Wednesday, Marianne and I went to hear a performance of Dietrich Buxtehude's sacred cantatas and chamber works by the Buxtehude Consort.
You have to be pretty well-versed musically to know anything at all about Dietrich Buxtehude. But he was one of the great Baroque composers. Bach and Handel revered him.
Me, I went in not knowing what to expect. High-level second-rate music, perhaps -- a musician who was to Bach what Solieri was to Mozart. But I was wrong, wrong, completely wrong. It was beautiful stuff, not quite like anything I'd ever heard before. Imagine hearing Back for the first time. Or Handel. It was like that.
And the performance? I am put in mind of the single most useful thing anybody ever told me about classical and music. It was Tom Purdom, local music critic and a working science fiction writer for over fifty years, who told it to me of course. He observed that there are so many highly skilled, wonderfully trained, inherently good musicians performing such music today, and so few opportunities for them to play in public that you simply never hear a bad performance.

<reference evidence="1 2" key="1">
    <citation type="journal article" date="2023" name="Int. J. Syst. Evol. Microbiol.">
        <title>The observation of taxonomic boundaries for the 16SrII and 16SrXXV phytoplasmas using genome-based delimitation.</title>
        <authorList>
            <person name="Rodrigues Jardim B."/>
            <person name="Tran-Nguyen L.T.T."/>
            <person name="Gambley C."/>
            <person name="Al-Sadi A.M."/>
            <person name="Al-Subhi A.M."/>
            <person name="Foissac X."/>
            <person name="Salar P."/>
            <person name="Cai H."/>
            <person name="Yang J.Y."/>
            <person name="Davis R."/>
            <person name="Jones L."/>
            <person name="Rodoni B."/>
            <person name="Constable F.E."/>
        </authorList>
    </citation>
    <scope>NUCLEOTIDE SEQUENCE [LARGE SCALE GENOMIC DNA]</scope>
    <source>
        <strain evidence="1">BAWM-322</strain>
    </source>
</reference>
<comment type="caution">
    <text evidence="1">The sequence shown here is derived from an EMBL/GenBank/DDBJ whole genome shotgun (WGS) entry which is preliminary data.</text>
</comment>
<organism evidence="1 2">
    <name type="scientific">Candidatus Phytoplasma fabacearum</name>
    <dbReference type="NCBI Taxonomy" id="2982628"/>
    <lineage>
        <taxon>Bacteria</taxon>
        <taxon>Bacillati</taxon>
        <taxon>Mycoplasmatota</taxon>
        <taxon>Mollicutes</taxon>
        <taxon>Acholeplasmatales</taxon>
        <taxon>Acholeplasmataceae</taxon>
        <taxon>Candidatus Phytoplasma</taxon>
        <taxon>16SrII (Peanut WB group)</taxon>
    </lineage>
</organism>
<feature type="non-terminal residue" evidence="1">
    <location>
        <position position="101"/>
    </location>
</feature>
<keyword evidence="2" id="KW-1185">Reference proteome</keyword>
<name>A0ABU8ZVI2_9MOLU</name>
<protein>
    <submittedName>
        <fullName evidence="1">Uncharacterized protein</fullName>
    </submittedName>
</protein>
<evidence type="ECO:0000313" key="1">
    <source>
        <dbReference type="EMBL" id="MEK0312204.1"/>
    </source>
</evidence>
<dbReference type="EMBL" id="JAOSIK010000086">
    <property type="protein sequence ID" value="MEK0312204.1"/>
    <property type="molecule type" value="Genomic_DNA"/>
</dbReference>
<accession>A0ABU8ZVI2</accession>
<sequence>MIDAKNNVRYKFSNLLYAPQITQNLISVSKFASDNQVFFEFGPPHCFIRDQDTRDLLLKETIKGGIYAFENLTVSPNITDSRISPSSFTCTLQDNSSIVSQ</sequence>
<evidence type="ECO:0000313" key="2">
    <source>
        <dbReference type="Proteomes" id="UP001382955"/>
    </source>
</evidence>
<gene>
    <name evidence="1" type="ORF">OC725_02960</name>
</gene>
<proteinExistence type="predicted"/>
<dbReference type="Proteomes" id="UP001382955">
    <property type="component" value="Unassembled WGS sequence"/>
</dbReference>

Really cleared up my insecurities about my musical ignorance, I can tell you. Nowadays, I simply listen to the stuff. It sounds good. I enjoy it.